A recent review in the London music paper Time Out spoke of a fictitious band named Heavy Jelly, a name purportedly in consideration by several actual bands at the time. Skip Bifferty took the honor with their January 1969 release “I Keep Singing That Same Old Song,” a lengthy Gibson epic issued as Heavy Jelly. For this recording, Jackman cleared out for drummer Paul Nicholls.

At 7:49, the UK Island release of “I Keep Singing That Same Old Song” was one of the longest a-sides issued up to that point, exceeding The Beatles‘ “Hey Jude” by 38 seconds. European pressings of “Same Old Song” clock at 8:20.

Bell composed the b-side, “Blue.” The single was produced by Guy Stevens, who also worked on Supernatural Fairy Tales by Art, the prototype of Spooky Tooth — the band some listeners suspected of hiding behind the Heavy Jelly moniker. One journalist, Chris Welch, almost blew the lid when he wrote that the a-side “skips and biffs along” in his review of the single in Melody Maker.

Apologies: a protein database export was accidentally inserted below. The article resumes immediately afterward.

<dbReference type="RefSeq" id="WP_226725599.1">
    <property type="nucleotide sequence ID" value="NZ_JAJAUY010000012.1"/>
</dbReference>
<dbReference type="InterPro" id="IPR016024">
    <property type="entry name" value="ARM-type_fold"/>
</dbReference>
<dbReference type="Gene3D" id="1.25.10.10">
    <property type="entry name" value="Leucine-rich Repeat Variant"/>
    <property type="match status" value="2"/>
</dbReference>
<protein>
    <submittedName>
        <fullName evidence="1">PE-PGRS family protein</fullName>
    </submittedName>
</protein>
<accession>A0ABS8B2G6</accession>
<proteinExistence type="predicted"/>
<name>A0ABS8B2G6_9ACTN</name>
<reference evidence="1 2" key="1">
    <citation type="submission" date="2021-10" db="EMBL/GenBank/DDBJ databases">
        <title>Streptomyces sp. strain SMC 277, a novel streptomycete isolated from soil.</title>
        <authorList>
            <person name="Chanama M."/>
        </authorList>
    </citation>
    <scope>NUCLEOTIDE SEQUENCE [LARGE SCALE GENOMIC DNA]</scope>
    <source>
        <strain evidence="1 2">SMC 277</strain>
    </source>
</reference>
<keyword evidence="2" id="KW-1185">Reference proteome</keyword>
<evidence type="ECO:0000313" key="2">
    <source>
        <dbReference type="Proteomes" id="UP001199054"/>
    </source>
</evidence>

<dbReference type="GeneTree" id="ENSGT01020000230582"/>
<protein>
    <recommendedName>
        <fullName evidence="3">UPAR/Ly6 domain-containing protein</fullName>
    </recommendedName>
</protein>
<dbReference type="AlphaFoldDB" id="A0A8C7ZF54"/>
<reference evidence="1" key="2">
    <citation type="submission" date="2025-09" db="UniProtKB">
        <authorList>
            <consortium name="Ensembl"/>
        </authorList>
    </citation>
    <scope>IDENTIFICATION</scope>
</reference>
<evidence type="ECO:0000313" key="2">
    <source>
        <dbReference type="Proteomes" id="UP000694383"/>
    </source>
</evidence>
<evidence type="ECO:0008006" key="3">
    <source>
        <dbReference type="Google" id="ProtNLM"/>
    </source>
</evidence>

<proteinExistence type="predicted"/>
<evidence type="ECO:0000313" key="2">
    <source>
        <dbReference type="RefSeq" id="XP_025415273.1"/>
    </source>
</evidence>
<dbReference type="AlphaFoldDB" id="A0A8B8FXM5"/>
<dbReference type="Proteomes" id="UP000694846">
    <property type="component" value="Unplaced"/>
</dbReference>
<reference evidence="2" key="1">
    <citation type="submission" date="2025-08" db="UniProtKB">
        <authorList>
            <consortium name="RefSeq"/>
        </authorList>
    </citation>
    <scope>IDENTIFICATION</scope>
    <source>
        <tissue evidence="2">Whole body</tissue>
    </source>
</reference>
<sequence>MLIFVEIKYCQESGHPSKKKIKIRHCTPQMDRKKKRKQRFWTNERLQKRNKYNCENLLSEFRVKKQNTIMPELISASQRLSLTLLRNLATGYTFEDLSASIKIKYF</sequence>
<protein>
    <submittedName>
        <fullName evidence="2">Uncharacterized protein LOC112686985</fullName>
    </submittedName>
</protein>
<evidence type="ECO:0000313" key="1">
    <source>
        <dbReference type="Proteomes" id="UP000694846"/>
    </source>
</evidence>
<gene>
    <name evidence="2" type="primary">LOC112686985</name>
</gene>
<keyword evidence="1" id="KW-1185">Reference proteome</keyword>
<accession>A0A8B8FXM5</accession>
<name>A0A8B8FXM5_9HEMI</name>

Months later, Merseyside rocker Jackie Lomax named his band Heavy Jelly for an eponymous album on Apple.

Splinter Groups: Griffin, ARC

In late 1969, Gibson and Bell teamed with three members of Newcastle beatsters The Happy Family in psych-rockers Griffin, which cut the Bell Records single “I Am the Noise in Your Head” (b/w “Don’t You Know”), produced by Alan Price. (After Bell left the project, the remaining four continued as Simpson’s Pure Oxygen, an unsigned act that their drummer, Alan White, kept on standby as he took a sequence of offers that culminated with him joining Yes in 1972.)